The final week of concerts for this season has Bernard Haitink on the podium. Before intermission he leads the orchestra in two works by Beethoven, Leonore Overture No.2, and Piano Concerto No. 4 with Emanuel Ax as soloist. After intermission they perform Bela Bartók's Concerto for Orchestra.
I was at the Thursday evening performance, and enjoyed it all, although I'm still not completely comfortable with Bartók.
The Leonore Overture No. 2 has a lot in common with the more familiar No.3, but there is also enough that is different about it to make it interesting in its own right.
Emanuel Ax has an fascinating habit of making several approaches to the keyboard, time permitting, before he actually plays. This concerto starts with a piano solo, and it was startling when he brought his hands to the keyboard, then withdrew them, and repeated the action two more times before he actually began to play. It looked almost as if he had lost his nerve. And at other points when he was preparing to enter while the orchestra was playing, he did the same sort of thing: Hands to keyboard, back, to keyboard, back, to keyboard and resume playing. I don't mean that he ever missed an entry, just that he had an unusual preparation.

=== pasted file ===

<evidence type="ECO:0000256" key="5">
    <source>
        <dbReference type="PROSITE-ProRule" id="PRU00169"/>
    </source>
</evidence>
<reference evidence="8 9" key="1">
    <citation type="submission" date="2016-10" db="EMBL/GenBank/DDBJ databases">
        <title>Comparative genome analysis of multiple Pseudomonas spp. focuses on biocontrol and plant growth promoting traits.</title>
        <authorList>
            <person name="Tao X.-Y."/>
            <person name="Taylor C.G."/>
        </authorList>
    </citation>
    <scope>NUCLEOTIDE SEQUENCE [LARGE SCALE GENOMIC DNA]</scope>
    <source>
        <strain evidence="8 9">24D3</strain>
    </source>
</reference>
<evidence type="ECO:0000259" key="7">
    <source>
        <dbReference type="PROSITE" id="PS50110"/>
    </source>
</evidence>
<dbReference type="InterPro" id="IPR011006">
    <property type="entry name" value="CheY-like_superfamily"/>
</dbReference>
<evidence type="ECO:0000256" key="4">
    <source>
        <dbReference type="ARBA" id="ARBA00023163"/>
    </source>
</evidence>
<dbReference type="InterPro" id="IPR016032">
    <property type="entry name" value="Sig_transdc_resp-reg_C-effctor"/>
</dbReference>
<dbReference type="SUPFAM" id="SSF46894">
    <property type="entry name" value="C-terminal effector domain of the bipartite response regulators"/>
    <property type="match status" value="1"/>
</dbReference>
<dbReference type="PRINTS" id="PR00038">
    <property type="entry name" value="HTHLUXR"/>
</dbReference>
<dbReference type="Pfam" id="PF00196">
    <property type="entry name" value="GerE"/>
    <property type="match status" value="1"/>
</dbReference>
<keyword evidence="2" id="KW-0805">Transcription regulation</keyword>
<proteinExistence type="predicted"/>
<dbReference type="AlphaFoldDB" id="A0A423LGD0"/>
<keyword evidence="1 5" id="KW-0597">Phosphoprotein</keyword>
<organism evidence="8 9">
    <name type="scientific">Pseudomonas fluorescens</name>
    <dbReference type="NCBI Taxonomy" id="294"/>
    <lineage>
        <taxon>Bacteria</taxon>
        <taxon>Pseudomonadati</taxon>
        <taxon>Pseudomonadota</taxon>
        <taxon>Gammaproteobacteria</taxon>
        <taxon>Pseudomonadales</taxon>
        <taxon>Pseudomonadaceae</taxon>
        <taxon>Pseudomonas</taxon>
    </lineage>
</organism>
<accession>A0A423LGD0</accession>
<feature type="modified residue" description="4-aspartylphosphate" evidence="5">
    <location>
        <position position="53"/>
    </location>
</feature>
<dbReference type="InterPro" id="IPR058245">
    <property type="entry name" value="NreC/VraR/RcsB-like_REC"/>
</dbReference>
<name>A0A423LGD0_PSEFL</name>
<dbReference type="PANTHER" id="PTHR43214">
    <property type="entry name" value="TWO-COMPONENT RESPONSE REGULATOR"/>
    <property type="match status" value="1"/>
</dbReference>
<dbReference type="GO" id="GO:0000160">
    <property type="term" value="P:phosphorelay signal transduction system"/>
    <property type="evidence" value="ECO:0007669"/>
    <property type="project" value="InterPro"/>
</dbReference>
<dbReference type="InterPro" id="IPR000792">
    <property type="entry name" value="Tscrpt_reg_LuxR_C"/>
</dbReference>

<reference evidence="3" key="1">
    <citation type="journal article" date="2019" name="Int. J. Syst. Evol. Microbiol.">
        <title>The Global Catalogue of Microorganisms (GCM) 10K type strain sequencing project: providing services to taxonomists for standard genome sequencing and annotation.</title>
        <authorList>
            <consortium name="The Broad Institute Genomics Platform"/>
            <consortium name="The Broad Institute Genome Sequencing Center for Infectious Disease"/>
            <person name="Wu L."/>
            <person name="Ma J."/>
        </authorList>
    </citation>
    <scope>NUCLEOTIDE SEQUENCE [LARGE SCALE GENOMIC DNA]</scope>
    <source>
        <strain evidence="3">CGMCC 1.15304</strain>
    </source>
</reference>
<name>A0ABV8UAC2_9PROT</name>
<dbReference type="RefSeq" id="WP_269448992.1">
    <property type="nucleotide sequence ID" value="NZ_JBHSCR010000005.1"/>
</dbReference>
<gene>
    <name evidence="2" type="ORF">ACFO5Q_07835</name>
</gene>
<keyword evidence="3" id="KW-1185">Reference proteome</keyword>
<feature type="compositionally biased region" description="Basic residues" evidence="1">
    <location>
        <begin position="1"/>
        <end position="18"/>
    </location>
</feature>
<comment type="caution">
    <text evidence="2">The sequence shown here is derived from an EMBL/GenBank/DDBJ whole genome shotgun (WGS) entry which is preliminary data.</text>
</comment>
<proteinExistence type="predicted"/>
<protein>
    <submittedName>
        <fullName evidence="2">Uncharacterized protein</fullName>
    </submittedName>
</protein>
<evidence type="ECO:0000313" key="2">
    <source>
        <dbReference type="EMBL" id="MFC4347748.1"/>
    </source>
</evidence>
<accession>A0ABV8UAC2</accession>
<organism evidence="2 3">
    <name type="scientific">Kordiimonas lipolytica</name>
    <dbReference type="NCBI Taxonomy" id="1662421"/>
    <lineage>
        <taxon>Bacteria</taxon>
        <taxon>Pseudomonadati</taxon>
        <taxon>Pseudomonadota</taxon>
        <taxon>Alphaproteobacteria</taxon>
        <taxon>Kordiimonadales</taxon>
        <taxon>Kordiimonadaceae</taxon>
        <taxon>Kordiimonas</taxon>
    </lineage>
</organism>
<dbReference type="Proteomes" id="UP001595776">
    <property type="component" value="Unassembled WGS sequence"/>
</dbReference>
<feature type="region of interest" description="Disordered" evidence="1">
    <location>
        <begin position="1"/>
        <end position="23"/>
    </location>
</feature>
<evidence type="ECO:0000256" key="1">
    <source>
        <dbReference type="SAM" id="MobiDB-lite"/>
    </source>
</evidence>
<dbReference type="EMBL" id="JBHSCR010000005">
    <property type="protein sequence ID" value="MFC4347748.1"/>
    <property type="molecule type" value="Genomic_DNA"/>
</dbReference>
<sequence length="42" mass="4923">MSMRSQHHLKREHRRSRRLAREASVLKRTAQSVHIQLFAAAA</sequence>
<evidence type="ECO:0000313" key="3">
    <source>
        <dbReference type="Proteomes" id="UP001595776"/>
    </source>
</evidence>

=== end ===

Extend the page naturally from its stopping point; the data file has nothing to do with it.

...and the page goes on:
The Bartók concerto is special to the BSO, since it was commissioned by our Music Director in 1943, Serge Koussevitsky, through his foundation, to be premiered by the BSO. At the time Bartók was ill and impoverished, and the commission was intended both to help him financially and to lift his spirits, as well as to get a good piece. And the BSO did in fact give the premiere in December 1944.
The reviewer for the Boston Musical Intelligencer liked it. The review in the Boston Globe was mixed.
I recommend listening to the WCRB broadcast or webstream at 995allclassical.org/ on Saturday at 8:00 p.m. Boston Time (with pregame show at 7:00) if you can.
It's time to celebrate!!!
2 weeks ago